Animal Eye Surgery
The staff at Northwest Animal Eye Specialists is a team comprised of sympathetic and caring pet owners. From surgery to complete anesthesia monitoring, our vets and the dedicated team ensure that your pet receives the best care possible.
During each surgery, a dedicated nurse will administer anesthesia and continuously monitor your pet using electronic patient monitoring equipment. Pain management will also be provided.
Post-operative monitoring and pain management are our priorities following surgery. Your vet will also provide thorough instructions for at-home care.
What to Expect from Animal Eye Surgery
We always keep you fully informed about why we are recommending a surgical procedure and regarding any post-operative care your pet will need at home. We practice stringent surgical protocols at our clinic.
At Northwest Animal Eye Specialists, we perform medical and emergency surgeries to help treat disease and conditions in pets or to repair injuries sustained through trauma.
Our vets routinely perform the following elective and non-elective surgeries:
- Orbital and Eyelid Surgery
We offer a complete spectrum of oculoplastic procedures for the treatment of orbital and eyelid disorders.
If your pet is experiencing skin cancer or growths around the eye, droopy upper or lower eyelids or tear duct problems, speak with your veterinarian to see if orbital or eyelid surgery is right for your pet. Eyelid tumor removal and exenteration of the orbit.
- Cherry Eye Surgery
Cherry eye in dogs, known scientifically as a prolapse of the third eyelid gland, is a treatable condition that occurs most commonly in young dogs.
This involves the surgical replacement of the third eyelid gland. It is important to treat the condition as soon as possible in order to minimize permanent damage to the eye or third eyelid gland.
- Ectropion surgery
Your vet will remove a small part of your lower eyelid at the outer edge. When the lid is stitched back together, the tendons and muscles of the lid will be tightened, causing the lid to rest properly on the eye. This procedure is generally relatively simple.
- Entropion Surgery
Entropion repair is an outpatient procedure that typically only requires local anesthesia and a mild sedative. Depending on the exact needs of the patient, entropion repair may involve the removal of a small section of the eyelid or a skin graft to help reposition the eyelid.
- Treating Your Pet's Cataracts
Like humans, animals can also develop cataracts. The skilled team at Northwest Animal Eye Specialists employs the latest techniques in phacoemulsification and intraocular lens placement for the treatment of your pet's cataracts.
Cataracts occur when protein clumps up and clouds the lens of the eye, which then reduces the light that reaches the retina. If the clouding gets severe enough, blurred vision and even blindness can result.
Phacoemulsification is a procedure where a small incision is made in the side of the cornea. High-frequency ultrasound is used to break up the cloudy lens. After the cloudy lens is removed, a new lens is inserted, allowing the light to pass through and focus correctly on your pet's retina.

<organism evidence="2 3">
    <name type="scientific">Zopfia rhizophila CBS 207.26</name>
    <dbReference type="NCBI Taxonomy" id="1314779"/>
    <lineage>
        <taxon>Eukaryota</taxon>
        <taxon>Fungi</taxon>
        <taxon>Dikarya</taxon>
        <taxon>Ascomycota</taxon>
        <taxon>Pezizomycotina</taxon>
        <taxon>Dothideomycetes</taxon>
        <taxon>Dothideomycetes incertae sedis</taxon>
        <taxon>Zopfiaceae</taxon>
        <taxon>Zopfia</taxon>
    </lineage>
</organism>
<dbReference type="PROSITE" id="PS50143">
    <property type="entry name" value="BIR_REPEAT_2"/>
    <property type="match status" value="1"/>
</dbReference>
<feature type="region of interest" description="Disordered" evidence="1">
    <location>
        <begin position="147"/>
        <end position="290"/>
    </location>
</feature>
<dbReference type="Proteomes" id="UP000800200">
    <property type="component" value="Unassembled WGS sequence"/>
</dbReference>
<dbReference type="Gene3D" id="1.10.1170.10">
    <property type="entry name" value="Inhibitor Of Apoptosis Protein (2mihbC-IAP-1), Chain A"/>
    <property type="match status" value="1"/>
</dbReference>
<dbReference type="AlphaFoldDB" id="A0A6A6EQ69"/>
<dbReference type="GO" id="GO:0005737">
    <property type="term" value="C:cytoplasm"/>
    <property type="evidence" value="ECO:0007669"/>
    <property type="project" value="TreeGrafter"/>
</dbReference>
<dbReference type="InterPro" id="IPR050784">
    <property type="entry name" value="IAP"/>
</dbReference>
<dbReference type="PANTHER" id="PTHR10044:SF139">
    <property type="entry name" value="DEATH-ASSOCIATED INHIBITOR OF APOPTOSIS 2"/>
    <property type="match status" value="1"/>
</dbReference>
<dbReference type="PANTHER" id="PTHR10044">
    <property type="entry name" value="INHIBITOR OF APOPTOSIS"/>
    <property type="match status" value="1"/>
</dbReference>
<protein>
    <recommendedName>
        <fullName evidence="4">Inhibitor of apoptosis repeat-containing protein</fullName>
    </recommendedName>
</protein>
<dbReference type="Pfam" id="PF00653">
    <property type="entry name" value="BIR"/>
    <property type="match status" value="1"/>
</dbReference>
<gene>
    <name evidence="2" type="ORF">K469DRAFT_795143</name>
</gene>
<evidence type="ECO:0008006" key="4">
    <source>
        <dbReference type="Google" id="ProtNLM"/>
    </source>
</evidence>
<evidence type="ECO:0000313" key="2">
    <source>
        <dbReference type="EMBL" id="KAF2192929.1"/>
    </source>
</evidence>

- Glaucoma Prevention and Treatment
Glaucoma can cause permanent damage to your pet's eyes, quickly leading to blindness. Cyclophotocoagulation is a laser therapy procedure that destroys the tissue that causes increased intraocular pressure. Medical management must be initiated quickly in glaucoma, so timely referral is very important.
- Endolaser Surgery
The endolaser is most commonly used to create a laser barricade around retinal tears, surround retinectomy edges or giant retinal tear margins.
- Eyelash Disorders
We treat a variety of eyelash disorders. In certain cases like distichiasis, ectopic cilia, and other eyelash disorders, laser surgery is the preferred method for removing the affected eyelashes.
- Cornea Surgery
The cornea is a transparent, multi-layered, shiny membrane that makes up the anterior portion of your pet's eyes. A corneal abrasion (or ulcer) is the erosion of these layers. If the erosion is deep, it is considered a corneal ulcer. Corneal disorders give a cloudy appearance to your pet's eyes.
If the injury to your pet's cornea is severe, surgery may be required to remove dead or poorly healing tissue or a corneal graft may be necessary.
The Surgery Process
We understand that the prospect of bringing your pet in for surgery can be frightening. Please be assured that we recommend surgery only when it is in the best interests of your furry companion.
Our board-certified veterinarians will ensure that you fully understand why we are recommending surgery and that you are comfortable making the decision to move ahead.
Surgical protocols at our clinic include:
Pre-surgical assessments. We will confirm the specifics of the procedure, complete a physical examination of the patient, and make sure blood tests have been completed and reviewed by the vet in order to determine if your pet faces any risk of anesthesia-related complications.
Dedicated surgical suites. Surgeries are performed in a dedicated surgical suite. This room is kept completely sterile to prevent infection and cross-contamination.
Surgical attire. Our staff wears disposable caps and masks at all times when they are in the surgical suite. Those involved in the procedure itself will also wear sterile gowns and single-use gloves.
Sterile packs and equipment. We carefully clean, sterilize and wrap our surgical instruments and equipment prior to every surgery.